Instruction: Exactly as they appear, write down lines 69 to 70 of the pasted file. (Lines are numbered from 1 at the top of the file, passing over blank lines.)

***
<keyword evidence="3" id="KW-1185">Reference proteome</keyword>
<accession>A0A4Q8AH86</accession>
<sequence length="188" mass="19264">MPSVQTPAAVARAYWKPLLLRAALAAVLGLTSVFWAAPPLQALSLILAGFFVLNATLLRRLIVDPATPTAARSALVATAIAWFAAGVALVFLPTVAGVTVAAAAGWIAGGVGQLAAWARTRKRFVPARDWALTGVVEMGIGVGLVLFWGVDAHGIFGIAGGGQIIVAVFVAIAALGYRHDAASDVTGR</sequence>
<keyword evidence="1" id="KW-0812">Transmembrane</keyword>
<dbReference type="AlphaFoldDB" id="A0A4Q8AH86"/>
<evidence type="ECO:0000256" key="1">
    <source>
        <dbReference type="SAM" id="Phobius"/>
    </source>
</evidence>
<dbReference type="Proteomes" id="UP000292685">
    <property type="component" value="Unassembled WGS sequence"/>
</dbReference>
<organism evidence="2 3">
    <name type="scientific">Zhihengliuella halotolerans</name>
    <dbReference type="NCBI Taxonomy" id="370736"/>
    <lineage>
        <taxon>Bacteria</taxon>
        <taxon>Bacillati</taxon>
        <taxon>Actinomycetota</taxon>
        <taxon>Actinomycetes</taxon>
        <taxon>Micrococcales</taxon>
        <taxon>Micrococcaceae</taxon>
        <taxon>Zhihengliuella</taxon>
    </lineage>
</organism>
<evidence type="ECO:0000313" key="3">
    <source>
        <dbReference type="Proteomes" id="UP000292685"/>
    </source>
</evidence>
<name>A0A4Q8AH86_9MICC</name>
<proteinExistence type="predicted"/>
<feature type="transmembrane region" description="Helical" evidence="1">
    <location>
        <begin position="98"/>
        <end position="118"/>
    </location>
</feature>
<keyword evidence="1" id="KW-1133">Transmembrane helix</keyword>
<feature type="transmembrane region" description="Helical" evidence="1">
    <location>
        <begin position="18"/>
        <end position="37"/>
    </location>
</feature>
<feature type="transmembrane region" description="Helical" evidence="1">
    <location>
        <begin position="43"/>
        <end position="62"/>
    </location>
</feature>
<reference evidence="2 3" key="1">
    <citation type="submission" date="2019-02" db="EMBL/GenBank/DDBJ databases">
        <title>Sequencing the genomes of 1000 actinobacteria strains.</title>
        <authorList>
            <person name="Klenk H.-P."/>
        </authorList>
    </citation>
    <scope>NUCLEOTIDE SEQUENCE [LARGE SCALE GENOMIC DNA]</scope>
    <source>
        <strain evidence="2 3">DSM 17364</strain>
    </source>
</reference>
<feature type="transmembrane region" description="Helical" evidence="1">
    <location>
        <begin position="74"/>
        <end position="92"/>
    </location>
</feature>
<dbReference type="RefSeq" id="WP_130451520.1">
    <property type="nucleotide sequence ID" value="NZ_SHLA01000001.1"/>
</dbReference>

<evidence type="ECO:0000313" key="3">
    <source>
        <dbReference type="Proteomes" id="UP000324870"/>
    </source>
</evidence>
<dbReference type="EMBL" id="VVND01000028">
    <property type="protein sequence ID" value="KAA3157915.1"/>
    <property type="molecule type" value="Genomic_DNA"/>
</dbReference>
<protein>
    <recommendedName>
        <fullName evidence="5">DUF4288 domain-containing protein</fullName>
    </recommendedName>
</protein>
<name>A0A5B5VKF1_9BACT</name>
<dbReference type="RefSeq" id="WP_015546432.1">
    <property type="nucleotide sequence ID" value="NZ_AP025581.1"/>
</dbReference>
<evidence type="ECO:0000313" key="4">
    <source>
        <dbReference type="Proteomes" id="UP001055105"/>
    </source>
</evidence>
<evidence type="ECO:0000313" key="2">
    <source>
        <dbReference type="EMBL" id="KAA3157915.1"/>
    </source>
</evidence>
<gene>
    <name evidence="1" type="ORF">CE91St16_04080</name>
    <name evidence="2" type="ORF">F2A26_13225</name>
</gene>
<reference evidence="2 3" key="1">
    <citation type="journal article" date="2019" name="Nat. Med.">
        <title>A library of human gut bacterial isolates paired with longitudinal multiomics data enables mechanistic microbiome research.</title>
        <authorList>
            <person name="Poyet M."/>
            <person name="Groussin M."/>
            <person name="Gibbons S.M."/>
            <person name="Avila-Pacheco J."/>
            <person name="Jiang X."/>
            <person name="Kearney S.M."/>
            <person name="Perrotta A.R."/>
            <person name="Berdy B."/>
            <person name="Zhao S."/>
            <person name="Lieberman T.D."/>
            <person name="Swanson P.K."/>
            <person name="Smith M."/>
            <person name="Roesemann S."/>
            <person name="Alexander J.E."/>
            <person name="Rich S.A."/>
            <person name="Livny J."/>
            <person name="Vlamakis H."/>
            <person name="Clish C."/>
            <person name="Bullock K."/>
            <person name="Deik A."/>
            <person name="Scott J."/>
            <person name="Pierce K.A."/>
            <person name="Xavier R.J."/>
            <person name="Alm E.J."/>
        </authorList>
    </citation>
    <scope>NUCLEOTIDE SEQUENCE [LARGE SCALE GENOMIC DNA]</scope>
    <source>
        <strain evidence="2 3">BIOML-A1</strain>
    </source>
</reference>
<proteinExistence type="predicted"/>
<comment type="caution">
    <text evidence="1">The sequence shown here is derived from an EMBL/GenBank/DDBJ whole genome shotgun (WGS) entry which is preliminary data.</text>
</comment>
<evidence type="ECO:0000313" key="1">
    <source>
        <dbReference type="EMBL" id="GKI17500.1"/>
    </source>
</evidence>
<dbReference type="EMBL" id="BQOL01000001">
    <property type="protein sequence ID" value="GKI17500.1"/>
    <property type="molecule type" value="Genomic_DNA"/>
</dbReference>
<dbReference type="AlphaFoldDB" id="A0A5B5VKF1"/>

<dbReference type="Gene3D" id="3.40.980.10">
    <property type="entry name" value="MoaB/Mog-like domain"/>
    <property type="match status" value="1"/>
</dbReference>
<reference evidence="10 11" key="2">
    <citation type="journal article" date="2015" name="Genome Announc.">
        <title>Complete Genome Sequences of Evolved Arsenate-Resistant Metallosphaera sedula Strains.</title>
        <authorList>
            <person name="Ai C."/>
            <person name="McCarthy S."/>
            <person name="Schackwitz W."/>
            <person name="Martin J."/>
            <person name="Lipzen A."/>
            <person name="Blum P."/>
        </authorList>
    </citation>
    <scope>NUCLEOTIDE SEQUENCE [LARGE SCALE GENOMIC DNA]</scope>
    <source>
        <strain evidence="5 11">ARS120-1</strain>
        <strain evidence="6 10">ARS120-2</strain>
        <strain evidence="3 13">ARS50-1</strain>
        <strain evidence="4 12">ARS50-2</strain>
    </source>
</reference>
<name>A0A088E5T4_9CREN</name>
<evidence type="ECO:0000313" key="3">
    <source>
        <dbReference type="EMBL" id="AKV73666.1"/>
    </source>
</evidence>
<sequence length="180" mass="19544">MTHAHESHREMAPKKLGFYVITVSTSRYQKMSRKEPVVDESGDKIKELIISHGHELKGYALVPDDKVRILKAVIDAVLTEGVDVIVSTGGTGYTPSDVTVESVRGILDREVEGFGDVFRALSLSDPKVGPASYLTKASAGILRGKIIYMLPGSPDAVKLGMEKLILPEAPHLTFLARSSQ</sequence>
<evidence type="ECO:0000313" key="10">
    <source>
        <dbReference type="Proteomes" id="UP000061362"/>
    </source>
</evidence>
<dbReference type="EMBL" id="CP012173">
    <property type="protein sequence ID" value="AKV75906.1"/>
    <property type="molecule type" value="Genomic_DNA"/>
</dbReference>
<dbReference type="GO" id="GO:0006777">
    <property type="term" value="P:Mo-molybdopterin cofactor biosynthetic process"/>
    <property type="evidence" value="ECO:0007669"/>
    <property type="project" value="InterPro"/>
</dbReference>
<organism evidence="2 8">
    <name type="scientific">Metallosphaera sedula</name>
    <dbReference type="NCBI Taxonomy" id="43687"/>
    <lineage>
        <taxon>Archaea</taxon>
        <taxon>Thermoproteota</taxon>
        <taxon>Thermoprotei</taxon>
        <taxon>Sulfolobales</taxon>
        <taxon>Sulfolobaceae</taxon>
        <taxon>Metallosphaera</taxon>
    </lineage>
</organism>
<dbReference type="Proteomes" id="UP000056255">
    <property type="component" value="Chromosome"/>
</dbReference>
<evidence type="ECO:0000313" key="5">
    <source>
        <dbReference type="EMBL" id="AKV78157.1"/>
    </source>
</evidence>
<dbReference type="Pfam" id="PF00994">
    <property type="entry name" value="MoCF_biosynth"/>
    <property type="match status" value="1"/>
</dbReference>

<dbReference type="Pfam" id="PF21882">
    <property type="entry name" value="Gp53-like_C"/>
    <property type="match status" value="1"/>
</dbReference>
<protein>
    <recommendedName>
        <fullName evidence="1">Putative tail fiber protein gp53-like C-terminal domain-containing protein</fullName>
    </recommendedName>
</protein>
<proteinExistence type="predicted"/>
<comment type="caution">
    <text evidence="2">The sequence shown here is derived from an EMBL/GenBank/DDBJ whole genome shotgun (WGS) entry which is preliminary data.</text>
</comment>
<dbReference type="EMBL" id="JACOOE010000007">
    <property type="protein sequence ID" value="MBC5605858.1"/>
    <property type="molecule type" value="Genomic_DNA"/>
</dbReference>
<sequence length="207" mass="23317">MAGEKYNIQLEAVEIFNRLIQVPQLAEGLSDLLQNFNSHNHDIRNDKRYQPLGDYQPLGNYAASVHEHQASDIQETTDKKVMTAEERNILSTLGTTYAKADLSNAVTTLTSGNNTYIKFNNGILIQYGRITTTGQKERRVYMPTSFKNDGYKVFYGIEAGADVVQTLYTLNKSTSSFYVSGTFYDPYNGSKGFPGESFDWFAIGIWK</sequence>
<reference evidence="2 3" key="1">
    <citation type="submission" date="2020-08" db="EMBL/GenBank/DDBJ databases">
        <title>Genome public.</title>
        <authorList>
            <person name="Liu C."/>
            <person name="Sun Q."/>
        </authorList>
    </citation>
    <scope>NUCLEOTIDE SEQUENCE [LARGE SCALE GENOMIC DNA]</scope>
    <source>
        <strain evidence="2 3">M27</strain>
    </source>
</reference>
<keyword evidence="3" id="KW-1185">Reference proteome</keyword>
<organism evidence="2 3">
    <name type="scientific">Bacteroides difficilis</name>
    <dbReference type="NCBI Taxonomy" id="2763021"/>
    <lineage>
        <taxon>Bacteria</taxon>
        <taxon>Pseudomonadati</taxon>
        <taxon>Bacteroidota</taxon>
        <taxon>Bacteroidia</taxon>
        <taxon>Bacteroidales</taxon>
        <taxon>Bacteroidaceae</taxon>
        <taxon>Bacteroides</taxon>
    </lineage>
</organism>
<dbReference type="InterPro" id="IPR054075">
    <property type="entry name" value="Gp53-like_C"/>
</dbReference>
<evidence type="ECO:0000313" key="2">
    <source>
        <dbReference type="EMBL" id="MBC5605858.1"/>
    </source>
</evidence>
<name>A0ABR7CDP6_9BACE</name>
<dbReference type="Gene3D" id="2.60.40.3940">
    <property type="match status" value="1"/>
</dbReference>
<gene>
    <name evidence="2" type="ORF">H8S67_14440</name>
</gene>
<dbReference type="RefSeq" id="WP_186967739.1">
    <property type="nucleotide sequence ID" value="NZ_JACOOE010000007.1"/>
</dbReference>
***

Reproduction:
    </location>
</feature>